Can worms really be loving parents? For many millions of years worms have led a simple life in which they feed off the bacteria that exist in the fermenting environments they live in. Although they have a simple nervous system, they have cleverly learnt to avoid bad bacteria that would harm them. They perpetuate generations using a life cycle in which adult worms self-fertilize and lay their off spring into the bacteria.
Although they have a simple nervous system, they have cleverly learnt to avoid bad bacteria that would harm them. They perpetuate generations using a life cycle in which adult worms self-fertilize and lay their off spring into the bacteria.
This immediately sets up a conundrum, as the parent will be competing for the same food source as their off spring.
A study carried out by my team of scientists at the University of Southampton led jointly by myself and Lindy Holden-Dye and Mathew Wand, together with colleagues at the National Infection Service, Porton Down and KU Leuven in Belgium has revealed that the simple worm – C.elegans (approximately 1mm in length) – may actually harbour an ancient form of parental behaviour designed to benefit their offspring. In other words, they are caring. Our findings were published earlier this month in the journal Scientific Reports.
But why should worms exhibit ‘caring’ behaviour?
Our research showed that before the food source becomes limiting, the parents recognise their offspring and execute a food leaving behaviour to benefit their off spring. Importantly, and enabled by the experimental virtues of the worm, the research found this is dependent on the hormone nematocin, the ancient nematode version of a human hormone called oxytocin. The leaving of food increased over time because the worms that were there were feeding on the bacteria and depleting the source. When we measured the amount of food left by the parental worms we discovered that the number of their progeny influenced the amount of food the adults reserved for them. These hormones are known to regulate sociability and have been called the ‘love hormone.’ Similar hormones serve to bind humans during love-making.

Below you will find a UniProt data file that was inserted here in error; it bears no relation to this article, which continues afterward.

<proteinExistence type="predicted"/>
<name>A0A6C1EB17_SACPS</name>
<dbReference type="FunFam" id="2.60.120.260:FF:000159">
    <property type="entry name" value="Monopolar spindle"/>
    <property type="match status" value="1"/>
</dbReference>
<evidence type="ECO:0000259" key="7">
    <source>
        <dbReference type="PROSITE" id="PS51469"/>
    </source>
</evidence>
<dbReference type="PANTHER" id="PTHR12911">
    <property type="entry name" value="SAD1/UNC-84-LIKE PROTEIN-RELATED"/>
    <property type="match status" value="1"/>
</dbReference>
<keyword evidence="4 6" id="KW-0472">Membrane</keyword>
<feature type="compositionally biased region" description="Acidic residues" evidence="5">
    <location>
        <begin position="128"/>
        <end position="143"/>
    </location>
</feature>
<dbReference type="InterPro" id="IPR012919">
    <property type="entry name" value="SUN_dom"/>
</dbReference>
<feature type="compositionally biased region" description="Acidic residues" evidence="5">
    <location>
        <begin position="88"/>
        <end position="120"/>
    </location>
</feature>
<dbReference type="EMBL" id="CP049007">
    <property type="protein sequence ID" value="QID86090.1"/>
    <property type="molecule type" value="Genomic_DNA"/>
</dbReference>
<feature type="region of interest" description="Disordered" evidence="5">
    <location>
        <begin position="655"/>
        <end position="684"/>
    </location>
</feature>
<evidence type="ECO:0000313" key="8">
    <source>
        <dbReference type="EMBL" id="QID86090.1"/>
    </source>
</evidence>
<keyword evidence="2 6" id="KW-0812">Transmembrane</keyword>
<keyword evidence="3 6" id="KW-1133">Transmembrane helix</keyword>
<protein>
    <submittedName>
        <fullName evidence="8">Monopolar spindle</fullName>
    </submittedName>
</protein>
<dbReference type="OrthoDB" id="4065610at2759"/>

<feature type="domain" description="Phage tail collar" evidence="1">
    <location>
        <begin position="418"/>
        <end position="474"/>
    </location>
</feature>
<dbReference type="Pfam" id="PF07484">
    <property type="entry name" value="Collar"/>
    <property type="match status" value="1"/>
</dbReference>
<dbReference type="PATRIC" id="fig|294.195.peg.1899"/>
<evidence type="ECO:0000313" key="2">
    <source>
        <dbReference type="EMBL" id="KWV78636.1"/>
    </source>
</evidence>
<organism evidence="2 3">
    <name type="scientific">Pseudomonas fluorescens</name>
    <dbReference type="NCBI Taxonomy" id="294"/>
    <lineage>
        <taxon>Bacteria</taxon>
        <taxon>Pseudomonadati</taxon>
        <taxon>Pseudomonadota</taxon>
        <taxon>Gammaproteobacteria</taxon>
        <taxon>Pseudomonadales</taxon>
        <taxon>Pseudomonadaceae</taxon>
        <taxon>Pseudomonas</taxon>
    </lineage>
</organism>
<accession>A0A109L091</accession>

So it would appear that behaviours that ensure our parents are keen to see us eat well have morphed from the ancient organisation of simple nervous systems such as those found in worms.
The paper An oxytocin-dependent social interaction between larvae and adult C. elegans is published in Scentific Reports (DOI: 10.1038/s41598-017-09350-7).